Original article was published on Artificial Intelligence on Medium
Contact Tracers: Is The Next Data Wave A Friend Or Foe?
Contact tracing is a buzz term at the moment that is popping up everywhere, but what exactly does it mean, and should we be worried about it? The Covid-19 pandemic has brought the world to it’s knees, with various forms of lockdown, and deep economic impact, sending shock-waves across communities world-wide. Debate rages as to whether measures taken are too much, or nowhere near enough. Meanwhile, governments weigh up avoiding overwhelmed hospitals with greater risk to human life, risking deep economic shock and the catastrophic potential it implies, and finally — the part where contact tracers come in — how far it is reasonable to digitally encroach on privacy in order to slow the spread of the virus. On the one hand, it makes sense to harness technology in order to save lives, and get everyone back towards normality as quickly as possible. On the other, how does what we accept in trade stand up to scrutiny?
What Are Contact Tracers?
The idea of contact tracing is nothing new — this is a honed tactic that has been employed over decades as a response to infectious diseases. Historically, contact tracers were people, rather than programs, who upon identifying someone infected would race to track down anyone that might have come into contact with them, in order to stem the spread of a disease. What makes the current wave of contact tracing different is that we have never come close to even a fraction of the scale being called for today, and in order to meet the scale envisioned, contract tracing is going digital.
The task will be performed by apps on our smartphones, rather than human beings. Of course, an army of living, breathing contact tracers have been recruited over the Coronavirus crisis so far, working to pin-point those who have flown with Covid-19 carriers on aeroplanes, or were at the same venue from which a cluster emerged. Such efforts have been reactive — an effort to contain. In contrast, contact tracing apps are pro-active. They aim to get ahead of the virus, and allow life-as-we-knew-it to resume — or at least something like it.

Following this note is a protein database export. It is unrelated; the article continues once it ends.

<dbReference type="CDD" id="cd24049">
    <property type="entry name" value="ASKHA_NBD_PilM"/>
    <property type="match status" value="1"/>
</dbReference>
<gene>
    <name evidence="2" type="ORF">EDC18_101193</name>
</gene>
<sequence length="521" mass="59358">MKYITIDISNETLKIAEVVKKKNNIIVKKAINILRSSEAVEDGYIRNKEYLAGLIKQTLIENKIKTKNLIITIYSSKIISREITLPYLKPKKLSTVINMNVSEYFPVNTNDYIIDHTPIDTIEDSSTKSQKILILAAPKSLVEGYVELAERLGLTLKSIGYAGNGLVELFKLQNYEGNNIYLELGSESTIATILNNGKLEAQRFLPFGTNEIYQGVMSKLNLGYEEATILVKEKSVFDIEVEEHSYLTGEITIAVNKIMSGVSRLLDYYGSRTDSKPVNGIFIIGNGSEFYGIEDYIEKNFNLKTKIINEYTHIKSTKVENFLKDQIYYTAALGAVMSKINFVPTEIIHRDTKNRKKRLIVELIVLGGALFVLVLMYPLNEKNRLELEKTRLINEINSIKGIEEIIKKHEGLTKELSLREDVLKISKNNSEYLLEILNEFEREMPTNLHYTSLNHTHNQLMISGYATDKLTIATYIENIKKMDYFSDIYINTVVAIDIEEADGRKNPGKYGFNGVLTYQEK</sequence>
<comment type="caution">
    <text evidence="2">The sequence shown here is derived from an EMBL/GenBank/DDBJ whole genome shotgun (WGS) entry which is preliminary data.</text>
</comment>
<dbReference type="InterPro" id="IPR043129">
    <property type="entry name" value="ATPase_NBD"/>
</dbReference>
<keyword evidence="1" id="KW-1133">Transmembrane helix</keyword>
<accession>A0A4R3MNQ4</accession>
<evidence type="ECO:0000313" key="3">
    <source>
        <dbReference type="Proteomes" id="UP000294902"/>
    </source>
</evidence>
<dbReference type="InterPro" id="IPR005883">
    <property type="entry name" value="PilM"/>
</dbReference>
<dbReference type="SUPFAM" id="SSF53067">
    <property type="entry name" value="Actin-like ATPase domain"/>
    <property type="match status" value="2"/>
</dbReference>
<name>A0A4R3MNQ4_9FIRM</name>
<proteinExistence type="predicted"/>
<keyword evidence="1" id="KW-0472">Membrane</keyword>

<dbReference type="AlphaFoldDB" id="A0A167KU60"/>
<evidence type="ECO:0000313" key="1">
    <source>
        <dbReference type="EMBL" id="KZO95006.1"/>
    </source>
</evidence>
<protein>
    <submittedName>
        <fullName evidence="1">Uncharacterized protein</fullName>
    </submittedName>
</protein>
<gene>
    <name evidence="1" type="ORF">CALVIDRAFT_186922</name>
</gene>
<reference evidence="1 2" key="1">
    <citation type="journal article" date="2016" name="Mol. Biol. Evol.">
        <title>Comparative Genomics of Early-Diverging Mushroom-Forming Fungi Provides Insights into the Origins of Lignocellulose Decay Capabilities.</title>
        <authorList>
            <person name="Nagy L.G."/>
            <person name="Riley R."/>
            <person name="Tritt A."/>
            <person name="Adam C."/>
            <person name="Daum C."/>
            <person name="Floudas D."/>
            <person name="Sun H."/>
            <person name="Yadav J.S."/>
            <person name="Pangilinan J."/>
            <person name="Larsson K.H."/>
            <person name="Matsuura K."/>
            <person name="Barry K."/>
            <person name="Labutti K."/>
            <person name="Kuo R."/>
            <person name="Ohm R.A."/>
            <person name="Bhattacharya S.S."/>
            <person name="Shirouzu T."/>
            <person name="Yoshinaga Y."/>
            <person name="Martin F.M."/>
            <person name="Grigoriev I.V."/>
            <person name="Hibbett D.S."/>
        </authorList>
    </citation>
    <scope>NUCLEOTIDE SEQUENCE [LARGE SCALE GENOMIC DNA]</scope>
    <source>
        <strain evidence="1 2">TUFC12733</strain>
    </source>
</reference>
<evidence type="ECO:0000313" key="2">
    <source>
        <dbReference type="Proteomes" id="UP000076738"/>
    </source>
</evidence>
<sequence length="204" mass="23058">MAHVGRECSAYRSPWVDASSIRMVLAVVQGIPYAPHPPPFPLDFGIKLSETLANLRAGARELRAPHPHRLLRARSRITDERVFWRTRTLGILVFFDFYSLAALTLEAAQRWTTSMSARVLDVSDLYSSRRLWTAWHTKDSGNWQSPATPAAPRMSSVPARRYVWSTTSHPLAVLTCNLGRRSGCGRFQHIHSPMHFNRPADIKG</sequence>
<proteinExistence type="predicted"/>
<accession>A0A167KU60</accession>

The Race To Trace Covid-19
Since the outbreak began, a wave of developers have set about creating apps to monitor branching infection. Perhaps the most astounding thing to come out of this effort is an entirely unanticipated collaboration between two giants. In order to roll out contact tracing on a scale of efficiency previously unimagined, world-dominating competitors Google and Apple chose to collaborate. In practical terms, this makes fantastic sense. The devices we carry in our pockets are almost universally run by software from one or the other. Their joint involvement would mean the capacity to reach billions with ease, and would incorporate the necessary access to devices’ Bluetooth with far fewer barriers.
While Apple and Google’s API project doesn’t include developing the front end of tracing apps — or deciding how to assess the validity of reported infections, or the quarantine strategy that follows — it does offer a delivery system upon which such apps could be created and, crucially, that would allow different apps to interact with one another. When running such an app, smartphones perform a digital handshake with other devices within range, reflecting those who are close enough to spread infection, via Bluetooth Low Energy connection. This allows the creation of a contact database that could be later cross-checked against those who have tested positive for the virus.